The other day I stopped at a “Night Shop” which is a general store that is open past 6:00pm (when all the other grocery stores close in Belgium). I went to get some milk for my coffee the next morning. I was looking in the fridge area and saw a carton of milk. I haven’t seen a carton of milk since I moved to Brussels. I picked it up at looked at the side trying to determine what percentage it was. In Canada its easy, they put in gigantic letters 2%, 1% or 0%. I couldn’t figure out the french so I assumed it was 2%.
Not sure about my decision I went to the back of the shop. There on the shelf, warm and un-refrigerated was the plastic bottles of “milk” I was used to buying and consuming for the past year and some. I know when I see it that I choose the bottle with the blue cap, rather than red or green. I can’t remember what the colors actually represent. I think red is verging on milk paste and the green one is the middle road. I go with the blue, not actually sure what the french words on the bottom of the label mean. Its a purchase of habit.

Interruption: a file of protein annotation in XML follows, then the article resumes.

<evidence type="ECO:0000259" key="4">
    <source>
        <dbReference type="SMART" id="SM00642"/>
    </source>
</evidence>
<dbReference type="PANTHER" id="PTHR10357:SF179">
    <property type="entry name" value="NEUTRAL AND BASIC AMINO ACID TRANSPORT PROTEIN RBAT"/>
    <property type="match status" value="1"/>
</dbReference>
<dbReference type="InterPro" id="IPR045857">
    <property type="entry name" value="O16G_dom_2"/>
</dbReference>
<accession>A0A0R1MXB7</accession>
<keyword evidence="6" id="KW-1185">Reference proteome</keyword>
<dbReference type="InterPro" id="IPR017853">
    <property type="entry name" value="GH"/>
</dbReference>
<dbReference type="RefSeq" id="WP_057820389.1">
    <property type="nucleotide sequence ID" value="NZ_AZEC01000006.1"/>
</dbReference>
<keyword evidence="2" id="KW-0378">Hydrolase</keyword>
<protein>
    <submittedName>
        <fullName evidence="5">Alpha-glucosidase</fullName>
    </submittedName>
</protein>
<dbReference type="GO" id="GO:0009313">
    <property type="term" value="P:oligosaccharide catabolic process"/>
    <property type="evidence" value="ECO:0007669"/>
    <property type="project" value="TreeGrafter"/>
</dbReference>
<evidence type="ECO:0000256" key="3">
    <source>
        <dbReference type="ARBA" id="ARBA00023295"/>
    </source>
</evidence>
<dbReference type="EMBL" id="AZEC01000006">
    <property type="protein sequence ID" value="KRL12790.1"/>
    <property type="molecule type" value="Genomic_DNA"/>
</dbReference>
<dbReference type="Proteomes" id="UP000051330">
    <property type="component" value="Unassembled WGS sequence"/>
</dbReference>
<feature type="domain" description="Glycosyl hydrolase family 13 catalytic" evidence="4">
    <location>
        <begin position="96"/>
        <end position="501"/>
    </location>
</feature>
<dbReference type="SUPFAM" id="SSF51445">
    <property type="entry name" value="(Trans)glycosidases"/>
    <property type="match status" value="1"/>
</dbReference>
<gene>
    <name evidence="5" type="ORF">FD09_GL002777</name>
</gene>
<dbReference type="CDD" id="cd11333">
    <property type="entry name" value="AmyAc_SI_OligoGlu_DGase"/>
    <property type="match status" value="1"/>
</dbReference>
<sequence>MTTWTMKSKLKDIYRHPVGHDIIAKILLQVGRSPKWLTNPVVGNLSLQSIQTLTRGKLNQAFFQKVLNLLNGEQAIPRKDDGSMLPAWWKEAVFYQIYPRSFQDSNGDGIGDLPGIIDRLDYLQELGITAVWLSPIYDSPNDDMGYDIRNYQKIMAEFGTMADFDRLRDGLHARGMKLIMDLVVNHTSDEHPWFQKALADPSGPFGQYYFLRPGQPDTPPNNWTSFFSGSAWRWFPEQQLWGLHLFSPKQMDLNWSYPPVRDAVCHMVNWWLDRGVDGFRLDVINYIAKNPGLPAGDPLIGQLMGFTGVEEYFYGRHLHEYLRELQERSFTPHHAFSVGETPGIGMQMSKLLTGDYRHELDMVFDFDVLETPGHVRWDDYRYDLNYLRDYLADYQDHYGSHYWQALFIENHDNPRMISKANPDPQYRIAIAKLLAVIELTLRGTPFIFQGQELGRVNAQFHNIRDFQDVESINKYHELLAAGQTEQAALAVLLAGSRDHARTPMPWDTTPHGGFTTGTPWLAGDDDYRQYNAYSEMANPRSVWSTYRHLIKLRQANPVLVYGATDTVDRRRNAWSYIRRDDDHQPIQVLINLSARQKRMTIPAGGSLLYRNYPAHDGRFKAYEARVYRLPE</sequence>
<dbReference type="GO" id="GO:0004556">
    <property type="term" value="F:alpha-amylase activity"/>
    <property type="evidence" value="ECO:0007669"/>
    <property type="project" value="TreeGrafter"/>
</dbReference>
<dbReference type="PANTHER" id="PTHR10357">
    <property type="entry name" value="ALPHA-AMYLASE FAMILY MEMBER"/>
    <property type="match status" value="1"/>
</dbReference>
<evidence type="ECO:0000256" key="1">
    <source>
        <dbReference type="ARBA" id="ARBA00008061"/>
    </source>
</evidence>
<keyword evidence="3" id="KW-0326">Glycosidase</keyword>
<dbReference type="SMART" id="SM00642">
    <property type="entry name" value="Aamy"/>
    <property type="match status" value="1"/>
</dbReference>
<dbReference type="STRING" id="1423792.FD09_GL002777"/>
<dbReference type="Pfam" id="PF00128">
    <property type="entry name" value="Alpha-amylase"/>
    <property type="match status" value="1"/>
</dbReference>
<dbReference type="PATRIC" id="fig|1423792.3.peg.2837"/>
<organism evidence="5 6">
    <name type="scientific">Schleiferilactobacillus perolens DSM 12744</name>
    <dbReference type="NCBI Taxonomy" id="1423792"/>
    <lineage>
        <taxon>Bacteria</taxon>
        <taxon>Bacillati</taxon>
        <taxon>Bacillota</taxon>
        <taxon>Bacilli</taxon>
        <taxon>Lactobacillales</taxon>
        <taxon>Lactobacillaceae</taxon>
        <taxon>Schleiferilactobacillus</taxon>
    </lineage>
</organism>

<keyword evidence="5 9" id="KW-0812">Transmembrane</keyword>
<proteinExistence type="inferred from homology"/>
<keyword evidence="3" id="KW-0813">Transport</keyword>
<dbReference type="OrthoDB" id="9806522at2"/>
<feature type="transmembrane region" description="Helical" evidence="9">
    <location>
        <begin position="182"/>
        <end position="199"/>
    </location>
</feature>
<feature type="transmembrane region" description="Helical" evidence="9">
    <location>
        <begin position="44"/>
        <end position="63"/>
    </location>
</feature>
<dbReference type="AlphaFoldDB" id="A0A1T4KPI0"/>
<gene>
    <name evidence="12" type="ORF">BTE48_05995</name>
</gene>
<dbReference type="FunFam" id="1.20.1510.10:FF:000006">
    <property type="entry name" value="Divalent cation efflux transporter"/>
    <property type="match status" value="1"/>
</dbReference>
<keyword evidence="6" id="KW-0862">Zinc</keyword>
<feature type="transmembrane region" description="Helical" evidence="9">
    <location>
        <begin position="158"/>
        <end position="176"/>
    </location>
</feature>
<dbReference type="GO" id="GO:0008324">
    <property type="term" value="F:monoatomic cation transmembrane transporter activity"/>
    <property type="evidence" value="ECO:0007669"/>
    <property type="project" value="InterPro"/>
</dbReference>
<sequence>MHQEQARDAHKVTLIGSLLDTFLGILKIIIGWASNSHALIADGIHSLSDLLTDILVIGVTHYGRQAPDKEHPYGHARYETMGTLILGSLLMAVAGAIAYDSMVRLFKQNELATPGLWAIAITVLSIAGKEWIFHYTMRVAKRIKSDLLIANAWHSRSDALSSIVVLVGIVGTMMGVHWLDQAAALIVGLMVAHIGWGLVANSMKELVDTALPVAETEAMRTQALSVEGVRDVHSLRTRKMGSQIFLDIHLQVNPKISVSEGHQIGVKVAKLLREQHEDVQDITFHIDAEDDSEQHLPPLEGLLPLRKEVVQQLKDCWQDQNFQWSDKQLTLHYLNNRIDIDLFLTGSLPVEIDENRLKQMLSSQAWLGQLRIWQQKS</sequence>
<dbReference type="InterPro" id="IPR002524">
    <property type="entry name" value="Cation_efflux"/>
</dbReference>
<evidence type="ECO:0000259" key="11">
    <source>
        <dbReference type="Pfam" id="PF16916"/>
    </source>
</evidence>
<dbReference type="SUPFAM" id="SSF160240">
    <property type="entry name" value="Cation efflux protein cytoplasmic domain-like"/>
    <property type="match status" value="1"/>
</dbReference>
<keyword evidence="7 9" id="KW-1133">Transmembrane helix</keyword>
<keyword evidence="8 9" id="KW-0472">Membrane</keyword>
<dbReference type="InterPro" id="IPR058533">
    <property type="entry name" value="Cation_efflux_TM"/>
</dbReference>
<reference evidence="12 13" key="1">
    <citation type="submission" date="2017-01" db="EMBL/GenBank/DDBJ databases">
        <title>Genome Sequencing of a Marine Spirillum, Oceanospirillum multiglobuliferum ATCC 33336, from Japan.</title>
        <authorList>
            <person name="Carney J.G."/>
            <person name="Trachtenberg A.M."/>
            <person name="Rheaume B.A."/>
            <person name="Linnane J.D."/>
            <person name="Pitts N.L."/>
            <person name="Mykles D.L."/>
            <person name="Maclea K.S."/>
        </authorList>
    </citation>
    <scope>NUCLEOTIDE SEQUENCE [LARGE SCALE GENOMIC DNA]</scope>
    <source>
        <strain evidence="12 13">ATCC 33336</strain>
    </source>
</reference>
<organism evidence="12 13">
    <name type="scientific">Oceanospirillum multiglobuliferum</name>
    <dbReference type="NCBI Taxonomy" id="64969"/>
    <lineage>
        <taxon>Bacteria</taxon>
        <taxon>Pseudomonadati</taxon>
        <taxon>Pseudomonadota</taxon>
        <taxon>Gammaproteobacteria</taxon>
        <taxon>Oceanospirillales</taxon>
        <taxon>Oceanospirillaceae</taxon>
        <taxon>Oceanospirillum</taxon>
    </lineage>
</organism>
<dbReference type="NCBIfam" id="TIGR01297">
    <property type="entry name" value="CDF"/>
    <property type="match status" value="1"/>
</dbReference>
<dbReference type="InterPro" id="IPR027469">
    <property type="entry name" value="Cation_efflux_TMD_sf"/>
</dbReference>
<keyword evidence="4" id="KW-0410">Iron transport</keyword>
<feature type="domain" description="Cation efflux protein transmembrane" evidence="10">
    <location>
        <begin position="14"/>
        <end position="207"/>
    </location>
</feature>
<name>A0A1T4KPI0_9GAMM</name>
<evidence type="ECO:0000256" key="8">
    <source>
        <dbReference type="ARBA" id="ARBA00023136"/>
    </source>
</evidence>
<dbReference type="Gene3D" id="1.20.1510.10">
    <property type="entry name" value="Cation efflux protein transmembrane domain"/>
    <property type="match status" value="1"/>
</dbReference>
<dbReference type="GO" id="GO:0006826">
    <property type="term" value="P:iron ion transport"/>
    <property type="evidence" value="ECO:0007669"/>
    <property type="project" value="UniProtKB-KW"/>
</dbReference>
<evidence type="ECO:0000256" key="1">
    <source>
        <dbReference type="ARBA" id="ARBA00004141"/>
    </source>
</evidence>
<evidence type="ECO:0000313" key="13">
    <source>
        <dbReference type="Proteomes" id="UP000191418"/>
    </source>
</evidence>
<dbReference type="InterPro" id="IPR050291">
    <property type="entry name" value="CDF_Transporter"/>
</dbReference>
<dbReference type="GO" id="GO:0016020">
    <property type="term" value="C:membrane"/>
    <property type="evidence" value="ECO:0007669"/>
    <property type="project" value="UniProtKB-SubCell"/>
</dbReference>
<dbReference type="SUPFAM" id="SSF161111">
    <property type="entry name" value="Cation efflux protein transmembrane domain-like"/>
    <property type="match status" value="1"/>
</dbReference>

These plastic bottles of milk have a looooong shelf life, BUT when opened, they only last a few days…ekkk. So paying more than triple the price, I bought the carton of milk, Canada style. When I opened this carton of milk the next morning I knew it was real milk from a cow no whatever “milk-like” substance they use to make the stuff you see on the shelves in all the grocery stores. Considering the price difference between the two of similar size, I’m sure the shelf “milk” is a bad choice (not real).
So I thoroughly enjoyed my morning coffee which was revolutionized with the real milk. I’m even considering drinking a whole glass of milk by itself (something that I rarely did in Canada).
Speaking of milk, I am also dearly missing the Ice Cappuccino. Its cliche but this Canadian misses Tim Horton’s ice caps! A LOT! Not to mention Starbuck’s frappuccinos. MMMMMMMMMmmmm.
Thinking of milk and Tim Horton’s reminded me of this Tim Horton’s commercial I saw a few years ago: